How Food Allergies Come About

In the American Scientist, Per Brandtzaeg tells us about how we develop food allergies.

The story of food allergy is a story about how the development of the immune system is tightly linked to the development of our digestive tract or, as scientists and physicians usually refer to it, our gut. A human being is born with an immature immune system and an immature gut, and they grow up together. The immune system takes samples of gut contents and uses them to inform its understanding of the world—an understanding that helps safeguard the digestive system (and the body that houses it) against harmful microorganisms.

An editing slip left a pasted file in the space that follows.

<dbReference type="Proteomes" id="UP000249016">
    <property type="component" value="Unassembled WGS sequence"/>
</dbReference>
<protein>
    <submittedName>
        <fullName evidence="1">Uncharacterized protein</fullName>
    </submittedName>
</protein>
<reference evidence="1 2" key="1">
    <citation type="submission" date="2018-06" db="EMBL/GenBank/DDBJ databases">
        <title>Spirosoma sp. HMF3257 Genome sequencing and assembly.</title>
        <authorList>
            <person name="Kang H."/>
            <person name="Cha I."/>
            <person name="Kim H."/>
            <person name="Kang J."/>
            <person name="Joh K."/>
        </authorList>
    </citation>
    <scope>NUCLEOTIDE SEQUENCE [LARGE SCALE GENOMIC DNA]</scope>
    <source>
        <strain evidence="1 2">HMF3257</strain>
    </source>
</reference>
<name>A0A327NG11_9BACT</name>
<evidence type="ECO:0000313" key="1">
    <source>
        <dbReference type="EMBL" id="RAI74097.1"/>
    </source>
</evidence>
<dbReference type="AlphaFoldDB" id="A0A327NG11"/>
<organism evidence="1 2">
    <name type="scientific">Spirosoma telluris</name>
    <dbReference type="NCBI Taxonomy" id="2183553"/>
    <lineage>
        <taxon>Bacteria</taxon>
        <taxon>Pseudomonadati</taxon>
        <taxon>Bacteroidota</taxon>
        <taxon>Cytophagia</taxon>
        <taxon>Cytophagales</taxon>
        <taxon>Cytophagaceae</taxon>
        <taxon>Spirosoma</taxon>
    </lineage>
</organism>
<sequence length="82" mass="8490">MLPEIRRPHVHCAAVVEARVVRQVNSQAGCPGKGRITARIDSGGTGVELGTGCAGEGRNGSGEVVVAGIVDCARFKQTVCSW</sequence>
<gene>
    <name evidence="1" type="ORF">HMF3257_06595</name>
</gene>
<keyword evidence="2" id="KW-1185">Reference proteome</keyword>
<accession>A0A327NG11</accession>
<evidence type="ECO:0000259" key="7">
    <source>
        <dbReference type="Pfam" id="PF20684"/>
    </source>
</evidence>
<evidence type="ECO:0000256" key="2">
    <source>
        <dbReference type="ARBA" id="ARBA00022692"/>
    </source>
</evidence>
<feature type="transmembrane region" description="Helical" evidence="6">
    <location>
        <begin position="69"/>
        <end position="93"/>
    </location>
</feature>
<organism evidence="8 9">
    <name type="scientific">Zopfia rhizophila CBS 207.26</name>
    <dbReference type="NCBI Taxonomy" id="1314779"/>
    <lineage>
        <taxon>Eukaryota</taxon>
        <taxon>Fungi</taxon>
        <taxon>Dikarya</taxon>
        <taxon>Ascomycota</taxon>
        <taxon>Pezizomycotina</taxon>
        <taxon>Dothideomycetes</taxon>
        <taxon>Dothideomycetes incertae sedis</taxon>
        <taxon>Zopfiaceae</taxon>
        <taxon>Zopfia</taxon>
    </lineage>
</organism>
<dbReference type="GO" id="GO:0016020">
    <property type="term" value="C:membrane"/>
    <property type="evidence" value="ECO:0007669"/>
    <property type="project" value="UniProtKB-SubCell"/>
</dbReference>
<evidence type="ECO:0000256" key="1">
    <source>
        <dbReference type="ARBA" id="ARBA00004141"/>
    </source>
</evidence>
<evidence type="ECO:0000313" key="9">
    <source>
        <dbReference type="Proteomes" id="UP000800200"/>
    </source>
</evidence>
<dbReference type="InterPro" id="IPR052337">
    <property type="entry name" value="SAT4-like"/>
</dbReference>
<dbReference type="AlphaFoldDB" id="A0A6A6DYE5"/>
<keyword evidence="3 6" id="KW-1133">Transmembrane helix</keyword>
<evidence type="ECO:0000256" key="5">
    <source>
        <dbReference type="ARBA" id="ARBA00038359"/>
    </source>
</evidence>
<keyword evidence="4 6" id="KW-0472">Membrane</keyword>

The many-layered defenses of the immune system are designed to guard against invaders while sparing our own tissues. Food represents a special challenge to this system: an entire class of alien substances that needs to be welcomed rather than rebuffed. An adult may pass a ton of food through her gut each year, nearly all of it distinct at the molecular level from her own flesh and blood. In addition, strains of normal, or commensal, bacteria in the gut help with digestion and compete with pathogenic strains; these good microbes need to be distinguished from harmful ones. The body’s ability to suppress its killer instinct in the presence of a gut-full of innocuous foreign substances is a phenomenon called oral tolerance. It requires cultivating a state of equilibrium, or homeostasis, that balances aggression and tolerance in the immune system. Intolerance, or failure to suppress the immune response, results in an allergic reaction, sometimes with life-threatening consequences.